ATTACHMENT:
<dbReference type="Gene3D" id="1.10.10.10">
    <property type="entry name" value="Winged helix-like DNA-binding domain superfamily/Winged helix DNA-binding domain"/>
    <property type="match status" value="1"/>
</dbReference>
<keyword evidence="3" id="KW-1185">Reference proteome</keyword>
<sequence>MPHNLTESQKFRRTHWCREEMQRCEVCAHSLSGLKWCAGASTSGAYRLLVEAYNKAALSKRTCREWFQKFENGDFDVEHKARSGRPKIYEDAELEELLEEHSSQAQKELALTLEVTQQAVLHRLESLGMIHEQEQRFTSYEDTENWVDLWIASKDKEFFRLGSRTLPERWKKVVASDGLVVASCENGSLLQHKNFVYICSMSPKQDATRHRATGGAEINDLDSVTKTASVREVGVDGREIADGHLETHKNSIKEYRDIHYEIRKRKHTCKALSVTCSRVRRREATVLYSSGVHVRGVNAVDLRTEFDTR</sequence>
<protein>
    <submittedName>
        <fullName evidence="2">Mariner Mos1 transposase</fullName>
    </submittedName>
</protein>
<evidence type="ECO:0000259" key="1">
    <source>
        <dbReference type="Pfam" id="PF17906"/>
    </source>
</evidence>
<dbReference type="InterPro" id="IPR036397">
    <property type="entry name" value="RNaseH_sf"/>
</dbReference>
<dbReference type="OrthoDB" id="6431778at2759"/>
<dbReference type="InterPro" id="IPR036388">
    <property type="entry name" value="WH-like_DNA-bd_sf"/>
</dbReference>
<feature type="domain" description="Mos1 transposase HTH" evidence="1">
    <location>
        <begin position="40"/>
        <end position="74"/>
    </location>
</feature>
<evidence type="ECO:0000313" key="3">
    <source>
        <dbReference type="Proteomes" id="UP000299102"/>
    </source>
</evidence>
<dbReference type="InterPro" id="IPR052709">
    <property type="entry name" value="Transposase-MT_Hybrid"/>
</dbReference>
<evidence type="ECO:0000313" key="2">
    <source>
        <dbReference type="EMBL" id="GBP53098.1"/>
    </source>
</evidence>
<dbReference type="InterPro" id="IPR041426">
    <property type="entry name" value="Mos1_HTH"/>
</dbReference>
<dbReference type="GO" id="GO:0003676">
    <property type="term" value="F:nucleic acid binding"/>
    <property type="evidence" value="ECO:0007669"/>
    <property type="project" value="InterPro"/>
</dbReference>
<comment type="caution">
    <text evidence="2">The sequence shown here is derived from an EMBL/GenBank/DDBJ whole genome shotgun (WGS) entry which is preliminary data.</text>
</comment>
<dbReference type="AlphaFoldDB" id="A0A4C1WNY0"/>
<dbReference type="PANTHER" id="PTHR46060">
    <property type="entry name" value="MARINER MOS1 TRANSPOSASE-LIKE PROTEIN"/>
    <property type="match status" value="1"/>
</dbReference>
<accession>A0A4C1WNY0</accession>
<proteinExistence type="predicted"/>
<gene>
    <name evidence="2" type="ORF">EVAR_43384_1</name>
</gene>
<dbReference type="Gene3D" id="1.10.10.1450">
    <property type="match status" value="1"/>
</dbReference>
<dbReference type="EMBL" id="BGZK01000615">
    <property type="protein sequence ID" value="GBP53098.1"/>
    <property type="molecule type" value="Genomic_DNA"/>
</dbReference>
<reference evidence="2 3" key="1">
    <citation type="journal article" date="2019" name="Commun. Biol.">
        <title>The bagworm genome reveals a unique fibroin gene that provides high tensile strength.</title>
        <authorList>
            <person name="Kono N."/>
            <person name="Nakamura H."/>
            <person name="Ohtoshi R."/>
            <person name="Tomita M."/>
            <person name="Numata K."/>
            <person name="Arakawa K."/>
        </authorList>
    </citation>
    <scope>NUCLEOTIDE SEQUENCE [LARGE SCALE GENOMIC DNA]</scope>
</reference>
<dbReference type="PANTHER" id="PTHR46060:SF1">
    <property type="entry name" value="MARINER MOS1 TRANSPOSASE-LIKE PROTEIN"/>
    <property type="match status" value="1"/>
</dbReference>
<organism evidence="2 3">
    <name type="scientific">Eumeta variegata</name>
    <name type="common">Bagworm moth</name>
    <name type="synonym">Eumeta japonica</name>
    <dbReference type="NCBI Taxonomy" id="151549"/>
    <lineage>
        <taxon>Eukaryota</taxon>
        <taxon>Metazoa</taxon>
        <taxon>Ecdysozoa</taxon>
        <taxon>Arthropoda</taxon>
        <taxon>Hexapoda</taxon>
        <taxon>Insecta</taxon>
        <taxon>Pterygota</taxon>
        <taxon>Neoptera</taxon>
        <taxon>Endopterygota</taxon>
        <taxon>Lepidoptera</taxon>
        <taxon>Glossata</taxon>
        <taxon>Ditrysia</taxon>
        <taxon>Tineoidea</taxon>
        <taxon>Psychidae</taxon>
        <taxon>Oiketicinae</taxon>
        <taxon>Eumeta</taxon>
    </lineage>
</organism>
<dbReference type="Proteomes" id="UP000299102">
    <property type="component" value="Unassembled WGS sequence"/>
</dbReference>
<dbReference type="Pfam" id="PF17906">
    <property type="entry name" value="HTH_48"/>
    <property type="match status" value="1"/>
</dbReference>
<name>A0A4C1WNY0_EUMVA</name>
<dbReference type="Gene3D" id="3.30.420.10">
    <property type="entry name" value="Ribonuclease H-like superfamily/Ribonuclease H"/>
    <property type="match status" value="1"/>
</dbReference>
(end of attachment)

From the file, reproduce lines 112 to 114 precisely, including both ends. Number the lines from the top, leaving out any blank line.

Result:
</organism>
<dbReference type="Proteomes" id="UP000299102">
    <property type="component" value="Unassembled WGS sequence"/>